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Young generation's liking of new kind of Rabindra Sangeet most important: Sahana Bajpaie Sahana Bajpaie
Image Credit: IBNS

Young generation's liking of new kind of Rabindra Sangeet most important: Sahana Bajpaie

IBNS | @indiablooms | 20 Jun 2022, 10:49 am

Bengali singer-songwriter Sahana Bajpaie took over the Hard Rock Cafe Kolkata's stage Sunday evening with Rabindra Sangeet, which is being played for the first time since the joint opened in the city's sunset strip that is Park Street. Bajpaie, who is originally from West Bengal's Shantiniketan, played Tagore, DL Ray and her own songs for the guests who gathered at the cafe when monsoon rains kept the city wet. India Blooms correspondent Souvik Ghosh speaks exclusively to Bajpaie on the sidelines

Q. Tagore songs being sung at Hard Rock Cafe for the first time!

A. This is the first time Rabindra Sangeet, (songs of) Dwijendralal Ray will be played here, yes.

Q. How did you prepare yourself for this live show with such a heavy sound? Is the process the same?

A. The process is the same. It's all about practice. There is no other process actually. I have brilliant and experienced musicians with me.

Sahana Bajpaie initially was not keen to perform at this gig but she agreed after being pressed by her friend and Hard Rock Cafe Kolkata owner Ankur Saraogi

Q. Would you agree if I say you have somehow revolutionised Tagore songs.

A. I don't want to carry the weight of the word revolution on my shoulders. I would just say that we did start working on Rabindra Sangeet in Shantiniketan in the 1990s when singer-songwriters like Kabir Suman (then Suman Chatterjee), Nachiketa, Anjan Dutt apart from the bands were coming up.

From the late 1990s onwards, we started realising that kids from our generation were not listening to Rabindra Sangeet at all with the advent of band and guitar songs. So we thought if we sing Rabindra Sangeet with guitars, loops from keyboards, maybe it would be acceptable.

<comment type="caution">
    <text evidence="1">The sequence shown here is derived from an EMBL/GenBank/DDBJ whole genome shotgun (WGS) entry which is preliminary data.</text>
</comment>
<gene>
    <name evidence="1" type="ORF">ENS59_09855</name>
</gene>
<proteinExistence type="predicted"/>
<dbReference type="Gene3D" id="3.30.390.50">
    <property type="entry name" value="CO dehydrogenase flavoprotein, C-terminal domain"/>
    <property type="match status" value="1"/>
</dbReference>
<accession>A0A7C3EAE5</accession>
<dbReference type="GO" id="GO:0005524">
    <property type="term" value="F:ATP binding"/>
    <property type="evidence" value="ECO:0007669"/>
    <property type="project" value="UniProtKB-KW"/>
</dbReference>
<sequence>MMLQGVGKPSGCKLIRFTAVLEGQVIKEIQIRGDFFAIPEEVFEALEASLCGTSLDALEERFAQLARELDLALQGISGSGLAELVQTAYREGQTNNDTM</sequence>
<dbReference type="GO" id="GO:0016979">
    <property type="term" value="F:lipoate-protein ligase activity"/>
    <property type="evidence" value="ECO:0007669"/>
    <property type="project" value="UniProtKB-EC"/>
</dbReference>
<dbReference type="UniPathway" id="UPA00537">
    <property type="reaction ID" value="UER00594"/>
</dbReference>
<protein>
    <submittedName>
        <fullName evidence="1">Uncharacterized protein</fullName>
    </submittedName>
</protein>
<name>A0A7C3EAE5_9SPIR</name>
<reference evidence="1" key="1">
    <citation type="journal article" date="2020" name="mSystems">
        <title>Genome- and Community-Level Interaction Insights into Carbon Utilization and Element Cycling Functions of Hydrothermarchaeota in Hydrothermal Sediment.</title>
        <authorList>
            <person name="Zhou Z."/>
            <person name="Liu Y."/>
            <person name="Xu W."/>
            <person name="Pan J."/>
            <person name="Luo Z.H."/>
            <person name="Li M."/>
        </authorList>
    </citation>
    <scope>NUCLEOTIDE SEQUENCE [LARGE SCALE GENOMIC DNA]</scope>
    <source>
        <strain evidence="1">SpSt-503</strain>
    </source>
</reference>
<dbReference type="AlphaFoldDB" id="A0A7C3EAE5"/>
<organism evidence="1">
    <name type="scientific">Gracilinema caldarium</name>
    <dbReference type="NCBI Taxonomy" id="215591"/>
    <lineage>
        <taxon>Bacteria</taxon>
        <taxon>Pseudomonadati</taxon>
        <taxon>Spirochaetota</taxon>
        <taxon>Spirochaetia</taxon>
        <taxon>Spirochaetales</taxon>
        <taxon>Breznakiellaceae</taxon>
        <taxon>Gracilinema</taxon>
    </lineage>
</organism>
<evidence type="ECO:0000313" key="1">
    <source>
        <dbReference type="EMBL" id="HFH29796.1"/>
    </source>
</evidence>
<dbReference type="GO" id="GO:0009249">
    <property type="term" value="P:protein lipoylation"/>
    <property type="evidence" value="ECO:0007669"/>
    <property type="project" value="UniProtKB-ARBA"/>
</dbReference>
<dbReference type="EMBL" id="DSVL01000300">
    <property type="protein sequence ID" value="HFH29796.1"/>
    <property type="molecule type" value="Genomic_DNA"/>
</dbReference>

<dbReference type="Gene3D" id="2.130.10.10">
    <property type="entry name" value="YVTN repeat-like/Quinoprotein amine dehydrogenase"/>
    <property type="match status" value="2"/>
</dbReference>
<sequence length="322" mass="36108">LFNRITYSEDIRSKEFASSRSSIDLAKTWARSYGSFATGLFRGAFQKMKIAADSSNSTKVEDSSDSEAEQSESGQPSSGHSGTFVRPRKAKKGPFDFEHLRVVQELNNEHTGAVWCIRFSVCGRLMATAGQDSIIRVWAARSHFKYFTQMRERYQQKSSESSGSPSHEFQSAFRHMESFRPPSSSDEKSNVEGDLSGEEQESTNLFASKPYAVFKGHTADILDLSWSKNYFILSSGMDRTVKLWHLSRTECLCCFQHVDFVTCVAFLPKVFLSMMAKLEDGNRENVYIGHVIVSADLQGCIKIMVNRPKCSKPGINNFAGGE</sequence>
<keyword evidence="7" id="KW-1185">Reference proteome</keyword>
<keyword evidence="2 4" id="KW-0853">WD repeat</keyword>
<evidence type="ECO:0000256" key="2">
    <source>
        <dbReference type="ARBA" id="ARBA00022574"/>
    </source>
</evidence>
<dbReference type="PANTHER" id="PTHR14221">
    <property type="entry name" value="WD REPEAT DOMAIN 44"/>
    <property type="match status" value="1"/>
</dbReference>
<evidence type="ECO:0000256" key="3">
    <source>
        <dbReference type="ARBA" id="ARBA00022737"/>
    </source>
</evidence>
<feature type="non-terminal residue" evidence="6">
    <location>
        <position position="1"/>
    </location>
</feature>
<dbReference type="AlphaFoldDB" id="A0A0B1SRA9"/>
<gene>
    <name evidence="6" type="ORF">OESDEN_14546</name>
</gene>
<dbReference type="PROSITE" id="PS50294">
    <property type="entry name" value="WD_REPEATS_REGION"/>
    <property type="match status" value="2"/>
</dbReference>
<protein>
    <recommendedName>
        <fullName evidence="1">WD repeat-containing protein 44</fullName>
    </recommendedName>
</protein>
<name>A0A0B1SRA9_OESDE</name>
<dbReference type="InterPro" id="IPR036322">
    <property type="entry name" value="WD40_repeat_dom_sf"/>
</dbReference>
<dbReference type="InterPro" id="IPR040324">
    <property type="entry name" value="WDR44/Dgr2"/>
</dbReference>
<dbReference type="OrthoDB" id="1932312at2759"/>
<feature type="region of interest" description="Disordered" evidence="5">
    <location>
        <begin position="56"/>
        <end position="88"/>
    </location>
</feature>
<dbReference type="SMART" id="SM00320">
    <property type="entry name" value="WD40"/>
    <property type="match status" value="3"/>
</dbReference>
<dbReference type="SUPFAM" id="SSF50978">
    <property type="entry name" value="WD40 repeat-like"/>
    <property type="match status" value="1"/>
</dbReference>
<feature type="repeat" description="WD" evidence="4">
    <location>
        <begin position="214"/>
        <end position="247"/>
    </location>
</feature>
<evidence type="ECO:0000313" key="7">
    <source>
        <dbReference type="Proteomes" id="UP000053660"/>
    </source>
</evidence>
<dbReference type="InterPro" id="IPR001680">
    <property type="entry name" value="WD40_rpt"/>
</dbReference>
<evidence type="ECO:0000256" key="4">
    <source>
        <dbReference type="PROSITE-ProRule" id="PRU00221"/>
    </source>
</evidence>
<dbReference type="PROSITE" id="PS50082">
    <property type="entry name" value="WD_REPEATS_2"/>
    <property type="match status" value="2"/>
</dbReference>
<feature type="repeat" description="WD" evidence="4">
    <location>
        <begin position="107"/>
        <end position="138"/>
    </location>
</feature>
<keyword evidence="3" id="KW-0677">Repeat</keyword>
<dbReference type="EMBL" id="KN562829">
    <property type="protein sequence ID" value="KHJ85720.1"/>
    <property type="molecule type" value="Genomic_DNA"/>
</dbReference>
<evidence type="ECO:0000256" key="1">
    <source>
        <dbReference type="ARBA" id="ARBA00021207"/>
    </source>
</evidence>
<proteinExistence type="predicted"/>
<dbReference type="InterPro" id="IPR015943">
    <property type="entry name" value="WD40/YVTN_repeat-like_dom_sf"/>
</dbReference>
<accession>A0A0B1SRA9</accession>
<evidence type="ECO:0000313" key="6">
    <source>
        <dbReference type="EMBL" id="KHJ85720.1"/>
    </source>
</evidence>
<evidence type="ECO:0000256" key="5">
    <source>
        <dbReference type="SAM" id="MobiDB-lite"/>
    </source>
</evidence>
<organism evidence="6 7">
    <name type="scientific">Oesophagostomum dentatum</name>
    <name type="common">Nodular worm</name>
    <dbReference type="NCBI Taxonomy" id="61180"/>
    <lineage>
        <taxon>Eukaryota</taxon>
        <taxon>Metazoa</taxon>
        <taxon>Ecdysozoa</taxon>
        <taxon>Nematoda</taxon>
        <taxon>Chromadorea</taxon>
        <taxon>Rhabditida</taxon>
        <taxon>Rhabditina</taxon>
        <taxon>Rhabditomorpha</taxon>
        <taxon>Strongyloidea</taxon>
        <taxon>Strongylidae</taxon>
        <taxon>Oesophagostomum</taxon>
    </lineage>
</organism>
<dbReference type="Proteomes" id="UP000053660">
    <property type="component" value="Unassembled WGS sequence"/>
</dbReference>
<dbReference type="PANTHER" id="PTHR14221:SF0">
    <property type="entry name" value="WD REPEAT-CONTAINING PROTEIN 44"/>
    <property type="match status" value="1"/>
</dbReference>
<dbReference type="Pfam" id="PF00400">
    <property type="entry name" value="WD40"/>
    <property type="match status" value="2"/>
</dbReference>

Q. So what was the idea?

A. We were not thinking of revolutionising Rabindra Sangeet. We were just thinking that we know such lovely songs and they are so instrumental in creating our subjectivity. We needed to make people hear it. It wasn't a conscious effort in deconstructing Rabindra Sangeet and performance.

We are very fortunate that a lot of people including kids and children listen to us. Children listening to us is the most important thing as they will live and remember this kind of Rabindra Sangeet and introduce it to their next generation. Children's liking of the kind of music perpetuates a particular art form that needs to be perpetuated.

Q. Often backlash comes when we try to deconstruct certain things, particularly when we celebrate a certain individual.

A. I do experience that in bits and pieces. Just a few days ago, I received a backlash from a very important Rabindra Sangeet singer's husband, who had an issue with singing Rabindra Sangeet with a lot of music. I didn't reply to him though. Like these, a lot of times I have experienced such backlashes.

Sahana Bajpaie, who claimed to be "scared" before the gig, performed with such heavy music for the first time

Q. You have started working on Tagore songs in a non-digital era. Has the work become easier with the coming of the digital medium?

A. It definitely has. It's quite helpful actually.

Q. You are travelling back to London.

A. I am going back. I have to join my job. I have been on my research leave for the last three years. I will have to finish my PhD.

Q. Will you be travelling back to India soon?

A. Of course, I will.

Q. So your fans won't be disappointed.

A. No, no, no. I will. I have always done it. I come every two months to have a gig.